- Do category and sub-category pages link down to related content?
- Are outbound links kept to a minimum to target sub-category pages and related content?
- Are there excessive links in the footer to unimportant/non-targeted pages?
Notes: Post Panda I’m seeing good site architecture playing a bigger and bigger role in rankings. For larger websites targeting a larger set of keywords, good site architecture is imperative to overall good rankings.
- Are Meta tags being unnecessarily used to no-index or no-follow content?
- Are important pages being dis-allowed in robots.txt?
- Are meta directives being used over robots.txt to no-index or no-follow pages?
- Crawl website and list crawl and server errors along with recommendations
Notes: I like to use Screaming Frog and Link Assistant’s Website Auditor for this portion of the audit. Website Auditor gives me a good view of the website’s hierarchy which helps during the information architecture portion of the audit as well. This part of the audit is pretty simple; run the software and report the results.
- Check total number of inbound links and the number of root domains linking to the main domain
- Check the anchor text distribution of the inbound links
- Make a note of the most valuable incoming links; are there good, quality links in the profile?
- Are there any shady or spammy looking links?
- Would you link to this website?
- Is the content good enough to attract links naturally?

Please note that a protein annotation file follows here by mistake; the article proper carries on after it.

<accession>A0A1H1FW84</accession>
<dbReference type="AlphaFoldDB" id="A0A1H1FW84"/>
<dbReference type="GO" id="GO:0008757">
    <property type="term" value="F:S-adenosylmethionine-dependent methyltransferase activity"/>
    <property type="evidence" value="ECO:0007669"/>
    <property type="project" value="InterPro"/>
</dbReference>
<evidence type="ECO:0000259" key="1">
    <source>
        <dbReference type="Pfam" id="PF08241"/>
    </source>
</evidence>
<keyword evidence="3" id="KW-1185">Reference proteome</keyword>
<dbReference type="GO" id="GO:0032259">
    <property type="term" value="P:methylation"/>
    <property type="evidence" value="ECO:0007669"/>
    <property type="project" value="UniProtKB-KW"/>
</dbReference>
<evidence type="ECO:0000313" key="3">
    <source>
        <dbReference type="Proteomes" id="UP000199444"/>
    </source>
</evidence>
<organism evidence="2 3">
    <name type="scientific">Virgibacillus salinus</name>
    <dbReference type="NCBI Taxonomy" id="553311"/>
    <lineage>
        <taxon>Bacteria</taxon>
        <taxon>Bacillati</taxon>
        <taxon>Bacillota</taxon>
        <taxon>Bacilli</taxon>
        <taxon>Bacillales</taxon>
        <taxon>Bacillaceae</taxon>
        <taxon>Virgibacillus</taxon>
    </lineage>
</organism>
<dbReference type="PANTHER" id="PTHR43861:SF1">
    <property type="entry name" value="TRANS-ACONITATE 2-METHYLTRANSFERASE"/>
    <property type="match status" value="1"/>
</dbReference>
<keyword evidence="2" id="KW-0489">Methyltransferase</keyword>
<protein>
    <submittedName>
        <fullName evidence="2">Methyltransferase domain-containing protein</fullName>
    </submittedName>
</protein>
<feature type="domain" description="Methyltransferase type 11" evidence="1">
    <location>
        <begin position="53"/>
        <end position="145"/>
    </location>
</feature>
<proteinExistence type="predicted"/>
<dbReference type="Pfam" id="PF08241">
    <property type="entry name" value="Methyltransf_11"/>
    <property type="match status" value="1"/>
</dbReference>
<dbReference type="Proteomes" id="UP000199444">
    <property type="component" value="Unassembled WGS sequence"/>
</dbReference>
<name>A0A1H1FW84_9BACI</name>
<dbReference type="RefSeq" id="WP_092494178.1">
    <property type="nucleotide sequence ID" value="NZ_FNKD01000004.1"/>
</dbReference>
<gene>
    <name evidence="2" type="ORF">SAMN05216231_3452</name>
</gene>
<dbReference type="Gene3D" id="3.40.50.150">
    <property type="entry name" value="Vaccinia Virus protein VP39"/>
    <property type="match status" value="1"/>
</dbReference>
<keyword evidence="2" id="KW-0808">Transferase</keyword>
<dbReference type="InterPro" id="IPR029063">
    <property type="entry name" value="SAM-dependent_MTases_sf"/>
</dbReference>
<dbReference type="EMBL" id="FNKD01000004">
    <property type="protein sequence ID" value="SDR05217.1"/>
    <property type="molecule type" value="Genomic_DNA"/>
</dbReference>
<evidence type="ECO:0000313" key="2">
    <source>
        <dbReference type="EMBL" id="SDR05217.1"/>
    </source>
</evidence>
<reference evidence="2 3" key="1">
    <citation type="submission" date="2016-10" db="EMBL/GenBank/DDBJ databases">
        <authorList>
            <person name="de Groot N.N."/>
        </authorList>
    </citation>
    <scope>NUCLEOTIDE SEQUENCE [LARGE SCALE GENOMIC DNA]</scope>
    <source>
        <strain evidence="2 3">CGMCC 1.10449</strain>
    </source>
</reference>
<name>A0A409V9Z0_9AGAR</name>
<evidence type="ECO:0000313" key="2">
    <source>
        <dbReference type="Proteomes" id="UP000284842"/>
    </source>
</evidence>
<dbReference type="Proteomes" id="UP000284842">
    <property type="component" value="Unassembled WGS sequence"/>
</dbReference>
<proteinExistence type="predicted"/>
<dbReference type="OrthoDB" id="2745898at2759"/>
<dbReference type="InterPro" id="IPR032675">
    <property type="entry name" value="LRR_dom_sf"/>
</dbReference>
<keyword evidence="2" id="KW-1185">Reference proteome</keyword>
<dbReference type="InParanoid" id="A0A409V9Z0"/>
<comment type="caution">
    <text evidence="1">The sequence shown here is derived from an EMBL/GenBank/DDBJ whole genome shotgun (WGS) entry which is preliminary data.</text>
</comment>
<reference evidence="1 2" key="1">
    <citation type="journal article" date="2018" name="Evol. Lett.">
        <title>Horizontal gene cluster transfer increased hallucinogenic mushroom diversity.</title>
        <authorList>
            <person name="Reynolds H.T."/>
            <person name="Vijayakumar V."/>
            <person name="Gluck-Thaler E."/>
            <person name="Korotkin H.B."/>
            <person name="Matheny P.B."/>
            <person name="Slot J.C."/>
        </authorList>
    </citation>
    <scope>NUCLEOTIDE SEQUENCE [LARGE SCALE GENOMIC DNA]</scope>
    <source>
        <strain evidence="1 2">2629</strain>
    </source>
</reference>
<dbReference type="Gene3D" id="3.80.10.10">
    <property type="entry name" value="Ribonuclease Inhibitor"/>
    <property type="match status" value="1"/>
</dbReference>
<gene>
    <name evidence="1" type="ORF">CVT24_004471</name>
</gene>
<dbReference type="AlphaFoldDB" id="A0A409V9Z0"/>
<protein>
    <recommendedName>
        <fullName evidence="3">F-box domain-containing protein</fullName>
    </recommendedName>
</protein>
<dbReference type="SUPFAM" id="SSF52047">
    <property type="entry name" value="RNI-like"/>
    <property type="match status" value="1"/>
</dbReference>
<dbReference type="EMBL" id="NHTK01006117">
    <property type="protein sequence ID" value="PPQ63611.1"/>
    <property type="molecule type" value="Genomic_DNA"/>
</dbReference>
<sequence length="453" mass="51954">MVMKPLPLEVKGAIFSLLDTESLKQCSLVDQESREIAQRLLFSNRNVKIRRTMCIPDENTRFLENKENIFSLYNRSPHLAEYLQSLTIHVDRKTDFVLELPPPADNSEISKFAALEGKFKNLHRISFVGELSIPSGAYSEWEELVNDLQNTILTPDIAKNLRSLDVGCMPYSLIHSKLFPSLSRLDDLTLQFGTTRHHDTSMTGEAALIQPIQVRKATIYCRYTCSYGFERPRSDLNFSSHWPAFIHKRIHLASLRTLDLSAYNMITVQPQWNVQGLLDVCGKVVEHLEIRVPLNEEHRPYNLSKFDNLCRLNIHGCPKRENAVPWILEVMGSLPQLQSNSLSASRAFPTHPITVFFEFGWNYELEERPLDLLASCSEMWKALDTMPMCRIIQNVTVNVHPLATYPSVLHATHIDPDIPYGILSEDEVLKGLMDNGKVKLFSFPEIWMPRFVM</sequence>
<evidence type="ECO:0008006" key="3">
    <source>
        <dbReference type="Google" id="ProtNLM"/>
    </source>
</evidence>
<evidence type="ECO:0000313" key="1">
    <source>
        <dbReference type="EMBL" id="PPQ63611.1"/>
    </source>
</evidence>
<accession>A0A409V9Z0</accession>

- Is the content easily shareable? Are there links to share content via Twitter, Facebook, etc.
Homepage/ Site Quality
- Make a note of your first impression. Is the site trustworthy?
- What’s in the footer?
Notes: At this point I just want to get an idea of what type of links the client has been building, if any, and make note of the most prominent links. I mostly use Majestic SEO for this part of the process but also incorporate Open Site Explorer and Yahoo Site Explorer.
Google Targeted Keywords
Initially get an idea for the level of competition by checking the serp’s for the client’s targeted keywords. (Make sure personalized search is off)
- Make notes of the top 10 results
- Domain age of top results? Wikipedia results? Big Brands? Spammy domains?
- How did the top results get there? (brief observations – total # of inbound links and unique referring domains)
- How many sponsored ads in the serp? (More can be a sign of high competition)
- Are there any Universal results in the SERP?
- Check meta-descriptions of top results. How does client site compare?
Competitive Link Analysis
- Check total number of inbound links and the number of root domains linking to the main domain for the top 10 results
- Check the anchor text distribution of the inbound links for the top 10 results
- Check the quality of the links; are they in-content links on authority websites or footer and sidebar links on a link network?
- How does the client’s link profile compare to that of the top 10 competitors in the serp result?
Notes: I’m not going to throw any numbers out there but I think as SEOs we can all agree that inbound links are a big part of Google’s algorithms. At this point in the process I like to ask myself how the client link profile compares to that of the top 10 results for their targeted keywords.
And that’s all folks!
This is what I would call a preliminary SEO Audit because a much more extensive audit will take place when I get access to the client’s analytics and do a much more thorough inbound link analysis of the competition. At this point, I’m just trying to get a bird’s eye view of the competition and give myself a good idea of the website’s overall health as it relates to SEO best practices.